[Philodendron Imperial Green from Stamford Botanics]
Though repotting may come easy to some, it can also be super easy to over think, especially if it’s your first time. When you discover your love for houseplants it’s such a magical feeling, especially watching new growth unfurl not long after you’ve brought it home. You may even feel like a green goddess. BUT, collecting plants takes a little more than just sitting back and watching them grow. Nurturing your plants and caring for them will help your little green babes thrive!
Since we’re so fond of getting down and dirty, we thought we’d break it down on how we actually do it!
LET’S GET DIRTY
What you’ll need;
• A tarp/newspaper or a station to repot onto
• Ideal Soil.Ninja substrate for the plant you’re repotting
• A shovel, scoop or even your hands if you don’t mind getting a little more dirty
• Selection of nursery or terracotta pots (Make sure it has drainage!)
Roll out your tarp or even lay out some old newspaper with some Soil.Ninja substrate ready to go. Gather a few nursery pots in a couple of sizes bigger and smaller than the one that it’s currently in. You can never really be too sure how root bound your plant is or if you need to cut it back (rot dependant). There are a lot of garden centres and people on Facebook marketplace that will give away free nursery pots, so don’t feel like you need to buy lots of different sizes, have a look around first.
Firstly give the nursery pot your plant is currently in a gentle squeeze in the middle whilst you hold the base of the plant securely. Sometimes the plant will pull out easily, but you may have to give it a wiggle, shake and a few taps. If you’re struggling to remove the plant from its pot, place the plant on its side and gently roll the pot whilst pushing the pot down in the middle (be careful with any foliage as you do this). Eventually you will be able to wiggle the base of the plant free.
Now this is the most important part of repotting! Remove all the old substrate away from the roots by gently massaging the root ball. Thoroughly check the root system to make sure it’s all in good health before setting it up in it’s new home. Keep an eye out for rot! If you see any dark/black roots, (sometimes they smell like decay) give the root a little squeeze. If it’s mushy and the root pulls away, I’m afraid you have some rot to deal with. For more information on how to treat this check out our ‘root rot’ blog post.
Leaving large clumps/pockets of old substrate on the plants roots (especially peat moss) will stop water from being distributed evenly. Be sure to remove all the previous substrate from the roots, so when the plant is repotted in the new substrate it can fully utilise the components and nutrients within the blend.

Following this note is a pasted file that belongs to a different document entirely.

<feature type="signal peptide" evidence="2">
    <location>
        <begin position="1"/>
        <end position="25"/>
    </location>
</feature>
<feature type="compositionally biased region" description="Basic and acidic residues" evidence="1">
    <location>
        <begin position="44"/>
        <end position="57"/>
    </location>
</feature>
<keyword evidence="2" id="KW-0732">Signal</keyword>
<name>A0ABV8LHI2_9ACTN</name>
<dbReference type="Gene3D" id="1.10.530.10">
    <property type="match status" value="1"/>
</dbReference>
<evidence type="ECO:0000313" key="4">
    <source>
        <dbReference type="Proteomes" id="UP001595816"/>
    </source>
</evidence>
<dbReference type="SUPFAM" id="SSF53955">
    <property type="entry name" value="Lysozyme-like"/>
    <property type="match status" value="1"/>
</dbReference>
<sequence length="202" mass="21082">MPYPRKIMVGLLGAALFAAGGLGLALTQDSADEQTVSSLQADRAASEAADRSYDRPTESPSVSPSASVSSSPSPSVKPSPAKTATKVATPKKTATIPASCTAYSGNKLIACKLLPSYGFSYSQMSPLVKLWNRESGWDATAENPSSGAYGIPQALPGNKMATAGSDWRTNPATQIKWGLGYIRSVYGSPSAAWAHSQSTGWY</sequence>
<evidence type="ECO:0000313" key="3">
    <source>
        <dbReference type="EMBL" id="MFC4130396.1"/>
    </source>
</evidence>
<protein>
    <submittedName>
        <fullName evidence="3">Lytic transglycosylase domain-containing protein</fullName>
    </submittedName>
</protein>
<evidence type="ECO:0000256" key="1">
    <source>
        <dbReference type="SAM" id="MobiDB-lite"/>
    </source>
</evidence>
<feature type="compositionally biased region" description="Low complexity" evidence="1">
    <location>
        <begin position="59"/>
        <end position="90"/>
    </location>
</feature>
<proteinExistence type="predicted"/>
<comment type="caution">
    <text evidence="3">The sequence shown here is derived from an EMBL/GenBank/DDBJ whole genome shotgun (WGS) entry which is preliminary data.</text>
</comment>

Now it’s time to work out what size pot you will be needing. So from the selection of pots you’ve picked, just place the plant’s roots in a few of them to see how it will sit. Keep in mind you need around 1/3 of the base of the pot filled with soil and some space around the sides of the root system. Make sure the root ball has some space to grow into, but not too much as this could put your plant at risk of getting rot. Potting into too large of a pot means the soil will take a lot longer to dry out and the roots will struggle to utilise all the moisture, thus drowning the roots.
Now that you’ve found the perfect pot, fill the base around 1/3 of the way up. Place the roots on top of the substrate and into position, then hold the base of the plant in the middle of the pot just below the lip. Shovel, scoop and pour the soil around the plant. Tapping the pot down on the surface a couple of times will allow the components to fall into place, fitting all snug around the roots.
Once you’ve filled the pot, gently press the substrate down and tap the pot on the surface a few more times until the plant feels sturdy. Sprinkle on any extra substrate to fill in any gaps, then TAH-DAH – You did it!
Now you may be thinking, should I water this plant? And that’s a great question! For xeric plants like Cacti and Succulents, hold back for a few good weeks before you water it – these plants will not appreciate a drink right away. Less is more with these desert boys. Then for most plants – allow them to settle for a few days or even a week. Thirstier plants like Prayer Plants, Peace Lilies and Alocasia may appreciate a drink after repotting.
Now get out there and get knee deep in dirt – if you can do this, you can do anything!